Learning Transfer: The 6Ds of Breakthrough Learning
I recently participated in a webinar entitled, “On Beyond ADDIE: Introduction to the 6Ds and Learning Transfer.” The webinar host, Roy Pollock, co-authored “The Six Disciplines of Breakthrough Learning,” with Calhoun Wick and Andy Jefferson. Their book stresses the importance of moving beyond ADDIE and to a new “finish line” of learning transfer and improved performance.
While an advocate of the ADDIE model, Pollock points out that most training programs stop with ADDIE. “We still need to practice ADDIE,” says Pollock. “It’s still absolutely relevant, but it isn’t sufficient anymore in a world that demands learning transfer.”
In the webinar, Pollock points out the conundrum that learning professionals face, which is that while managers can clearly see the cost and time expended on training, they oftentimes cannot “see” the improvement or the results of training. And if they cannot see the results, the ROI of training, they will conclude that the training failed.
Pollock believes that even with a great training event, when learners leave the training they are faced with what he calls a “moment of truth.” Back on the job the learner has to decide, “Am I going to accomplish this work task in the old, comfortable way, or should I use the new way that I just learned?”
Pollock points out that learners are faced with two key propositions when it comes to applying what they learned:
- Can I do what they taught me? Did the program actually teach me how? Am I confident enough to try?
- Even if I can do it, am I motivated to make the effort? Do I think it will help me? Will anybody notice if I do or don’t? What does my boss think? What do my peers think?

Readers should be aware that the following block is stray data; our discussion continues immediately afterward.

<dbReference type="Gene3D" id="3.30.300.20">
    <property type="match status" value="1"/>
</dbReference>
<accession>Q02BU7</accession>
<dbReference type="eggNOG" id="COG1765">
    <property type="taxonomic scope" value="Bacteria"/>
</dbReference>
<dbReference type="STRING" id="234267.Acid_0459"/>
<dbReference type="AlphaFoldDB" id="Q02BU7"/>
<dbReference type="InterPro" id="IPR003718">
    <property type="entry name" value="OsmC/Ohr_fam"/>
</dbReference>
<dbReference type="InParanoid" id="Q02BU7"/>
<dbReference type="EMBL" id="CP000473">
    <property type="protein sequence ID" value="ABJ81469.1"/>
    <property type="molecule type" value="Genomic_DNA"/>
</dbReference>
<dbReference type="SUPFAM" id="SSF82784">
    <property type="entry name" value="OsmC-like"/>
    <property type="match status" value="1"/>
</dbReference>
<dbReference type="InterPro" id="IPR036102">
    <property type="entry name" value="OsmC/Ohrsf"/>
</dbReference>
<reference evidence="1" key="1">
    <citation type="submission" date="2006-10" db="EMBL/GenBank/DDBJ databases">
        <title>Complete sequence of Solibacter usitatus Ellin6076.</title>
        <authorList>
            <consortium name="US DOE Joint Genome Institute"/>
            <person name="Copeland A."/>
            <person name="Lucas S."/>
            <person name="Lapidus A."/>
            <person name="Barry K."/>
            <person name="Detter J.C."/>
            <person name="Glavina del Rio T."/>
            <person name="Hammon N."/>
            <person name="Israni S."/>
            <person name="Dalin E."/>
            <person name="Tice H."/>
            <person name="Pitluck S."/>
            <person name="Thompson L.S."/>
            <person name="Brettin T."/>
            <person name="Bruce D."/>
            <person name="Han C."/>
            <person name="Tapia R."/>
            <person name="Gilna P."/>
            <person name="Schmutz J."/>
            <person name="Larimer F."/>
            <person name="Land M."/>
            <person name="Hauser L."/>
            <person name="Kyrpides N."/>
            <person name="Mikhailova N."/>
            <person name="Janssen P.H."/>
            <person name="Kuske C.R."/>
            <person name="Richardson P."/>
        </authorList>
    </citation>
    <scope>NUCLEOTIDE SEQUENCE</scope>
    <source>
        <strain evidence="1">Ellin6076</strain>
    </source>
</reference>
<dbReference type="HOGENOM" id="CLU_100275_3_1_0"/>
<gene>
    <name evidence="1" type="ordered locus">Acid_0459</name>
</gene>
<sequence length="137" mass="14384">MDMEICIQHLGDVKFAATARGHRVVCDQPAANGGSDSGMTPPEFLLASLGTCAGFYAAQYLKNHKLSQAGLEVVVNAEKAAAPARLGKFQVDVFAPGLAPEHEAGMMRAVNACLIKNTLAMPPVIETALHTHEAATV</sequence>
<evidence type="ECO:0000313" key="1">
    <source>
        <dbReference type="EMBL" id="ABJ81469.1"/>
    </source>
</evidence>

D1 – Define business outcomes – Be clear about what the training program is meant to accomplish for the business.
D2 – Design complete experience – Think about and include what happens around the actual class, not just the content itself.
D3 – Deliver for application – Make sure learners can actually use what we’re teaching.
D4 – Drive learning transfer – Make sure the transfer happens.
D5 – Deploy performance support – If we are going to hold people accountable to use what we have trained, we must provide the necessary support tools.
D6 – Document results – Document the results and use those results to improve the rest of the process.
Pollock says that one of the greatest variables that can make or break learning transfer (and improved performance) is the learner’s immediate leader. We as learning professionals can drive that support with things we do on our part. “Our success as learning professionals actually depends in large part on line managers,” he says. “So we need to get a lot smarter and better about helping line managers reinforce the training on the job.”
He adds that part of the learning professional’s job is to provide job aids, worksheets, checklists, etc. that line managers can use to coach their people. Managers won’t come asking you for it, so you need to provide it for them. “Give managers specific, practical things they can use for coaching,” Pollock notes.
Finally, he stresses that we must realize that training is a business function and exists solely to support business outcomes. He says that too often we lose sight of the fact that training’s product should not be our courses and programs, but rather “improved performance.” Training’s value is in how much performance improves, not whether people liked our courses.
The finish line for learning, says Pollock, is no longer the learning event itself, but the results, the improved performance. Learning transfer, or behavior change, is how we get to this new finish line.